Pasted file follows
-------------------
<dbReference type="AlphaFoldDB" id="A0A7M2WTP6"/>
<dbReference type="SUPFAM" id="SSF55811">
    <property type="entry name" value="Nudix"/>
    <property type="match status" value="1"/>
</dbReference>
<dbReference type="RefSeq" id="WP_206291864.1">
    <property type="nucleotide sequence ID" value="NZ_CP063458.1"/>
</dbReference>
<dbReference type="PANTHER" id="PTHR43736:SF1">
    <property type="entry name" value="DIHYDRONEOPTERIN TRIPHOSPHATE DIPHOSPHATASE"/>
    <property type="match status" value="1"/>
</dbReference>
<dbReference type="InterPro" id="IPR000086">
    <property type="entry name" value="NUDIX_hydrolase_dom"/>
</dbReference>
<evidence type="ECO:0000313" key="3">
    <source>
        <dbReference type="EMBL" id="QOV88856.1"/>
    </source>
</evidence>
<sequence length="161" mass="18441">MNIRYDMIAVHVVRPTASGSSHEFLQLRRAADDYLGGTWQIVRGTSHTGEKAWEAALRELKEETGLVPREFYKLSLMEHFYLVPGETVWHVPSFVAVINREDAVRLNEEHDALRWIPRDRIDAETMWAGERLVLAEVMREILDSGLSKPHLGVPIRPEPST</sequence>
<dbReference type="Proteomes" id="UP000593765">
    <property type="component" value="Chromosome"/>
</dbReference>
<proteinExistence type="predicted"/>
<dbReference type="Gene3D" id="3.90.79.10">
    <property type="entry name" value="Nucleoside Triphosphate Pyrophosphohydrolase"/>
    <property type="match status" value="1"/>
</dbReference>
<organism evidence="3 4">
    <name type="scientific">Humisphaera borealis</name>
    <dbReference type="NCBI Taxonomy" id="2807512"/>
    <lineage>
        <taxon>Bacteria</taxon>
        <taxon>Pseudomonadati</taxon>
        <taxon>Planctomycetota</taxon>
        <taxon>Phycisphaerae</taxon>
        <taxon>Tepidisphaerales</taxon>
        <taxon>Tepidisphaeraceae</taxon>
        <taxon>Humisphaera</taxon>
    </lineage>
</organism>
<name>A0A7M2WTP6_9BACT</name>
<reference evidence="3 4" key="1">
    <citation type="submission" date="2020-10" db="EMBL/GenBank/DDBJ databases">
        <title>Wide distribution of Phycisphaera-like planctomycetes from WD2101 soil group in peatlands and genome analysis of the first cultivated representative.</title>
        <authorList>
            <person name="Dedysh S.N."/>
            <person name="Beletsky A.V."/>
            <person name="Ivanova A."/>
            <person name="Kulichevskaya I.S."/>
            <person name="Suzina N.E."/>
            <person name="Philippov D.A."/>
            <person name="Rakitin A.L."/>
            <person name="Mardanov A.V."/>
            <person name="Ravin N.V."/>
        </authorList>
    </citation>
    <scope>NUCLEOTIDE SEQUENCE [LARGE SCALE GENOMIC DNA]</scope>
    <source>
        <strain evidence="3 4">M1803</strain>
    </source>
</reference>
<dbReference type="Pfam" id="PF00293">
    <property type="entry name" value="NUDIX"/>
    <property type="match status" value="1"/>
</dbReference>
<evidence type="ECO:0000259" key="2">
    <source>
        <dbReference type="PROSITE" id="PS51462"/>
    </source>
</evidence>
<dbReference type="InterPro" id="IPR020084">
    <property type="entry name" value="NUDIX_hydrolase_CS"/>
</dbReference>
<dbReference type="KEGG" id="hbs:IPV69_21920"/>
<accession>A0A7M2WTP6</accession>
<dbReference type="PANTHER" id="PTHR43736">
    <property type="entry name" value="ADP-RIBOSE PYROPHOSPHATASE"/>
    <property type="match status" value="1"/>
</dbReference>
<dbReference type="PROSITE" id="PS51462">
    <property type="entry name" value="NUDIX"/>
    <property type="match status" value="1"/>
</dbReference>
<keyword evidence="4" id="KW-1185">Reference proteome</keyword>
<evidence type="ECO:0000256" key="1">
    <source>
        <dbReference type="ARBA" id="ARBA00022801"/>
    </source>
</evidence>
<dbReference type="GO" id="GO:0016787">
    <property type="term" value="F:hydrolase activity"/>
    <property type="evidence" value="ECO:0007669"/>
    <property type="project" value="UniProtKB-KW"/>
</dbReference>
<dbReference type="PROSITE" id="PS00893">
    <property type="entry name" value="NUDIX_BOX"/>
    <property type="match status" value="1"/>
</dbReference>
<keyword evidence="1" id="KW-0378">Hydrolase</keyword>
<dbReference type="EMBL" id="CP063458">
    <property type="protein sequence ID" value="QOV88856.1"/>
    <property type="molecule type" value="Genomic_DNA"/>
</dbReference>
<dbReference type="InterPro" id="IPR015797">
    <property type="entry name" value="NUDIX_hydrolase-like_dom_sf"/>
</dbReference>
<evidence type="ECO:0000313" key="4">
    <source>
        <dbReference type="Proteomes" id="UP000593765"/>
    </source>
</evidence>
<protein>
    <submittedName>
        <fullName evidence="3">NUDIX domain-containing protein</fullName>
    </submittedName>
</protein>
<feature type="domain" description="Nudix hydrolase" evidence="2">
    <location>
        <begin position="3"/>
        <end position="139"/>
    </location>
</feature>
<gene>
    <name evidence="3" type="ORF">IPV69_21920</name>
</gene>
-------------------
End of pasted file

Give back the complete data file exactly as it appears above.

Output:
<dbReference type="AlphaFoldDB" id="A0A7M2WTP6"/>
<dbReference type="SUPFAM" id="SSF55811">
    <property type="entry name" value="Nudix"/>
    <property type="match status" value="1"/>
</dbReference>
<dbReference type="RefSeq" id="WP_206291864.1">
    <property type="nucleotide sequence ID" value="NZ_CP063458.1"/>
</dbReference>
<dbReference type="PANTHER" id="PTHR43736:SF1">
    <property type="entry name" value="DIHYDRONEOPTERIN TRIPHOSPHATE DIPHOSPHATASE"/>
    <property type="match status" value="1"/>
</dbReference>
<dbReference type="InterPro" id="IPR000086">
    <property type="entry name" value="NUDIX_hydrolase_dom"/>
</dbReference>
<evidence type="ECO:0000313" key="3">
    <source>
        <dbReference type="EMBL" id="QOV88856.1"/>
    </source>
</evidence>
<sequence length="161" mass="18441">MNIRYDMIAVHVVRPTASGSSHEFLQLRRAADDYLGGTWQIVRGTSHTGEKAWEAALRELKEETGLVPREFYKLSLMEHFYLVPGETVWHVPSFVAVINREDAVRLNEEHDALRWIPRDRIDAETMWAGERLVLAEVMREILDSGLSKPHLGVPIRPEPST</sequence>
<dbReference type="Proteomes" id="UP000593765">
    <property type="component" value="Chromosome"/>
</dbReference>
<proteinExistence type="predicted"/>
<dbReference type="Gene3D" id="3.90.79.10">
    <property type="entry name" value="Nucleoside Triphosphate Pyrophosphohydrolase"/>
    <property type="match status" value="1"/>
</dbReference>
<organism evidence="3 4">
    <name type="scientific">Humisphaera borealis</name>
    <dbReference type="NCBI Taxonomy" id="2807512"/>
    <lineage>
        <taxon>Bacteria</taxon>
        <taxon>Pseudomonadati</taxon>
        <taxon>Planctomycetota</taxon>
        <taxon>Phycisphaerae</taxon>
        <taxon>Tepidisphaerales</taxon>
        <taxon>Tepidisphaeraceae</taxon>
        <taxon>Humisphaera</taxon>
    </lineage>
</organism>
<name>A0A7M2WTP6_9BACT</name>
<reference evidence="3 4" key="1">
    <citation type="submission" date="2020-10" db="EMBL/GenBank/DDBJ databases">
        <title>Wide distribution of Phycisphaera-like planctomycetes from WD2101 soil group in peatlands and genome analysis of the first cultivated representative.</title>
        <authorList>
            <person name="Dedysh S.N."/>
            <person name="Beletsky A.V."/>
            <person name="Ivanova A."/>
            <person name="Kulichevskaya I.S."/>
            <person name="Suzina N.E."/>
            <person name="Philippov D.A."/>
            <person name="Rakitin A.L."/>
            <person name="Mardanov A.V."/>
            <person name="Ravin N.V."/>
        </authorList>
    </citation>
    <scope>NUCLEOTIDE SEQUENCE [LARGE SCALE GENOMIC DNA]</scope>
    <source>
        <strain evidence="3 4">M1803</strain>
    </source>
</reference>
<dbReference type="Pfam" id="PF00293">
    <property type="entry name" value="NUDIX"/>
    <property type="match status" value="1"/>
</dbReference>
<evidence type="ECO:0000259" key="2">
    <source>
        <dbReference type="PROSITE" id="PS51462"/>
    </source>
</evidence>
<dbReference type="InterPro" id="IPR020084">
    <property type="entry name" value="NUDIX_hydrolase_CS"/>
</dbReference>
<dbReference type="KEGG" id="hbs:IPV69_21920"/>
<accession>A0A7M2WTP6</accession>
<dbReference type="PANTHER" id="PTHR43736">
    <property type="entry name" value="ADP-RIBOSE PYROPHOSPHATASE"/>
    <property type="match status" value="1"/>
</dbReference>
<dbReference type="PROSITE" id="PS51462">
    <property type="entry name" value="NUDIX"/>
    <property type="match status" value="1"/>
</dbReference>
<keyword evidence="4" id="KW-1185">Reference proteome</keyword>
<evidence type="ECO:0000256" key="1">
    <source>
        <dbReference type="ARBA" id="ARBA00022801"/>
    </source>
</evidence>
<dbReference type="GO" id="GO:0016787">
    <property type="term" value="F:hydrolase activity"/>
    <property type="evidence" value="ECO:0007669"/>
    <property type="project" value="UniProtKB-KW"/>
</dbReference>
<dbReference type="PROSITE" id="PS00893">
    <property type="entry name" value="NUDIX_BOX"/>
    <property type="match status" value="1"/>
</dbReference>
<keyword evidence="1" id="KW-0378">Hydrolase</keyword>
<dbReference type="EMBL" id="CP063458">
    <property type="protein sequence ID" value="QOV88856.1"/>
    <property type="molecule type" value="Genomic_DNA"/>
</dbReference>
<dbReference type="InterPro" id="IPR015797">
    <property type="entry name" value="NUDIX_hydrolase-like_dom_sf"/>
</dbReference>
<evidence type="ECO:0000313" key="4">
    <source>
        <dbReference type="Proteomes" id="UP000593765"/>
    </source>
</evidence>
<protein>
    <submittedName>
        <fullName evidence="3">NUDIX domain-containing protein</fullName>
    </submittedName>
</protein>
<feature type="domain" description="Nudix hydrolase" evidence="2">
    <location>
        <begin position="3"/>
        <end position="139"/>
    </location>
</feature>
<gene>
    <name evidence="3" type="ORF">IPV69_21920</name>
</gene>